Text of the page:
As long as there's a visual representation, it's fine, surely?

So how exactly should the "visual representation" of those curves change? IOW, if you were to change each of their alignments, in what direction would you want each of their strokes to move uniformly: left, right, up, down, or maybe along some diagonal?

 

The stroke alignment options have no meaning for any open curve because they do not completely enclose an area & therefore have no definite inside or outside. It doesn't matter which end you start from or if you choose the left or right side as a reference point as you move along it. "Left side" & "right side" do not mean the same things as "inside" & "outside" in any objective or normal real world sense.

 

Consider for example an isolated section of curved fencing in the middle of a field that does not form a closed perimeter. How could anyone determine what is "inside" that section & what is "outside" it? 

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10 minutes ago, owenr said:

No, the arrow is always on the right as you walk along the path from start to end.

 

Finally!!! I thought I was crazy :-)

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39 minutes ago, dutchshader said:

what is outside?

 

Nowhere, if the shape is open - just left or right.
And it depends on where the path begins and where ending (a red point that can not be seen on your picture - it is necessary to select the path).

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1 hour ago, Alfred said:

it's completely arbitrary

 

23 minutes ago, owenr said:

No, the arrow is always on the right as you walk along the path from start to end.

 

I stand corrected! surrender.gif

 

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1 hour ago, owenr said:

No, the arrow is always on the right as you walk along the path from start to end. If you consider the right to be the outside, then aligning the stroke to the outside will put the stroke on the side with the arrows.

True, but why consider the right to be the outside? I don't think @Pšenda said that it was, only that the direction from the beginning to the end is clear & that by 'waking' along the path from beginning to end arrows could always be put on the right. You could say the same thing about putting them on the left, but I can see no compelling reason to consider either side the outside.

 

Consider the example @dutchshader provided & it should be obvious how arbitrary that can be. Or consider this example:

5ab419289c6a5_insideiswhat.png.3ea3a4747e2859df91b9d2dc080e6cd5.png

Even if you initially consider the concavity of the partially enclosed area as arbitrarily defining a curve's inside, later on in the project considering that same concavity as defining its inside may border (no pun intended) on the absurd.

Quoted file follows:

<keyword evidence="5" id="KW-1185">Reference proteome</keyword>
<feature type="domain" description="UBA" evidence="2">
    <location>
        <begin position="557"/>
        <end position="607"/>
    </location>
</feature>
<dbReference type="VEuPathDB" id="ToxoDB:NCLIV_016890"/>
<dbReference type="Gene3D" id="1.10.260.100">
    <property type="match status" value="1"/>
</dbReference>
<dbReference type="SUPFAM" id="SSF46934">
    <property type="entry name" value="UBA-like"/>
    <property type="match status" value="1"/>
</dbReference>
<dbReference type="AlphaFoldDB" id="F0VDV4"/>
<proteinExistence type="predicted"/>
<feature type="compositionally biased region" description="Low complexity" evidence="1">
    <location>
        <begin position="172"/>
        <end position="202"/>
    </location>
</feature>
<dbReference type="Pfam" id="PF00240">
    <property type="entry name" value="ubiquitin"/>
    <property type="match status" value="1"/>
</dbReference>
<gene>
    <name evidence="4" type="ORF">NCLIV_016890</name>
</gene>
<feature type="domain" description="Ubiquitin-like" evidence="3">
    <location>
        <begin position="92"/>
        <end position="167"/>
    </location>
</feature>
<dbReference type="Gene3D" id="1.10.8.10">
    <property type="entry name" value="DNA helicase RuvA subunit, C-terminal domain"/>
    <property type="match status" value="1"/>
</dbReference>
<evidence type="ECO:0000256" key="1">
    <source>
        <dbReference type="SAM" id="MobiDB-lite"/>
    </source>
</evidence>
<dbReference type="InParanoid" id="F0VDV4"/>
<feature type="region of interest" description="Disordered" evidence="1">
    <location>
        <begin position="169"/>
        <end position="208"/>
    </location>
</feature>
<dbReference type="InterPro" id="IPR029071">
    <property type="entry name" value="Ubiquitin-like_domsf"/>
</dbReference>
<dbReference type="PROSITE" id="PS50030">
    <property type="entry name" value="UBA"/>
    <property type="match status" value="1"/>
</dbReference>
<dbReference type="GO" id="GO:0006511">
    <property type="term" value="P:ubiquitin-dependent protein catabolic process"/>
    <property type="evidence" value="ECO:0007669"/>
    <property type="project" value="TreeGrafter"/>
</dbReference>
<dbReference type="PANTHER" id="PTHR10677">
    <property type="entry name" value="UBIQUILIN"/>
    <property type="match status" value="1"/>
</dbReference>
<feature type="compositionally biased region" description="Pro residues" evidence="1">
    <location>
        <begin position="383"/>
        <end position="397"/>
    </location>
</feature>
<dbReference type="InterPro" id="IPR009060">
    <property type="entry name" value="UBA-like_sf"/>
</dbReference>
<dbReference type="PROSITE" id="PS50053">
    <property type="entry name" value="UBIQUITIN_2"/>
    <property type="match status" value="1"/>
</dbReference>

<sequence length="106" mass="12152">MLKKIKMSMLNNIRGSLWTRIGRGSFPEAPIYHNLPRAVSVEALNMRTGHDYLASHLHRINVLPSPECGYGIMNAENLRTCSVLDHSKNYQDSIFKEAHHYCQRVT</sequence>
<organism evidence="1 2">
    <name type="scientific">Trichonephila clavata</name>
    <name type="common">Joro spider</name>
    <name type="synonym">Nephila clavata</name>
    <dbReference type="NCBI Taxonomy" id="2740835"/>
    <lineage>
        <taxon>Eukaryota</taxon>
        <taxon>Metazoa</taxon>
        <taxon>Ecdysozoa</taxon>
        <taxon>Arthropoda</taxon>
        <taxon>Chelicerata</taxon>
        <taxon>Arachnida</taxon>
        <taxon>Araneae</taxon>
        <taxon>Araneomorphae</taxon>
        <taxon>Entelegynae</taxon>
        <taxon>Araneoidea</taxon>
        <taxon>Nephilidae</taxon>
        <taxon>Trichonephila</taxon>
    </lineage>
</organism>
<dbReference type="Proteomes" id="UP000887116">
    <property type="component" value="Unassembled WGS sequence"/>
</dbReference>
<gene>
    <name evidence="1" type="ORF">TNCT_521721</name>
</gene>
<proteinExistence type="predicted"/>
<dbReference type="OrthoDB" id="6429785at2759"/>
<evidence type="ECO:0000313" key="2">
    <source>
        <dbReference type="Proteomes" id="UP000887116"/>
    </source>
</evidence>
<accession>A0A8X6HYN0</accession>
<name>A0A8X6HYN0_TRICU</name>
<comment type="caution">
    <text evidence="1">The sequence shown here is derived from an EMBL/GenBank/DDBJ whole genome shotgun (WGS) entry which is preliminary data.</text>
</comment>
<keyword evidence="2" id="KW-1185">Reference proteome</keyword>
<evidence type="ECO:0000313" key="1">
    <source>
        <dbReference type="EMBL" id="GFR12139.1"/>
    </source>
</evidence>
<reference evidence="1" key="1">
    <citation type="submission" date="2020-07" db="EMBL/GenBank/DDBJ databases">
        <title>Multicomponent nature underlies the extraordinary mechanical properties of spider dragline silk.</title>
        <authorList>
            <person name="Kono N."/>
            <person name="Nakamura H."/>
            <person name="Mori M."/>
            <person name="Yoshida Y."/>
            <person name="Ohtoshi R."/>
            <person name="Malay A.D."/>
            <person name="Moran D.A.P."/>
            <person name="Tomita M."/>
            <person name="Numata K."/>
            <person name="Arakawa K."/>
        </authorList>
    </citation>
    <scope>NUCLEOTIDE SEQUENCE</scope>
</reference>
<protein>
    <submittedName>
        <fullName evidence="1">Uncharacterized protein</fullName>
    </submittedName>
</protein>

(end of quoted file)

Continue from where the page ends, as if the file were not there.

2 hours ago, owenr said:

We already can align text to one side or the other of an open path, so why are people having difficulty understanding how a stroke could be aligned to one side or the other of an open path?

The alignment of a stroke to one side or the other of an open path is not the same thing as the alignment of text to one side or the other of an open path (which then has no stroke), but even if it was, the issue is determining unambiguously or at least consistently which is the inside side & which is the outside side where the text should be placed. Even if we consider only LTR languages without what implications that might have for supporting RTL ones in the future, the 'walk' from from beginning to end thing won't work & the ambiguity remains:

5ab429d2d9ad4_textoncurves.png.a45492e325fb0ff794fa6f9bae3610a6.png

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i wonder how you could allign a stroke to the grid.

an how would you flip a stroke horizontal this way

 

grid.png.ce8316f2d96469ade72faa3d3addb2d4.png

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1 hour ago, owenr said:

Obviously an open path doesn't have an actual inside or outside, but the discussion has been about stroke alignment where the choices of alignment are named as inside, outside and centre, not left, right and centre.

Which is pretty much the point: they are named that way because they only affect things that do have a definite inside & an outside. Expecting anything else, whether based on path direction or anything else to arbitrarily define which side should be considered to be the outside or inside of an open curve, makes no sense to me for the reasons I have already mentioned. I can't think of any practical value for it, but if there is one someone please tell me what it is (& if considered relevant how the names should be changed to make that clearer).

 

Without that, it just seems like an unnecessary complication that would do more to confuse than to clarify the difference between open & closed paths.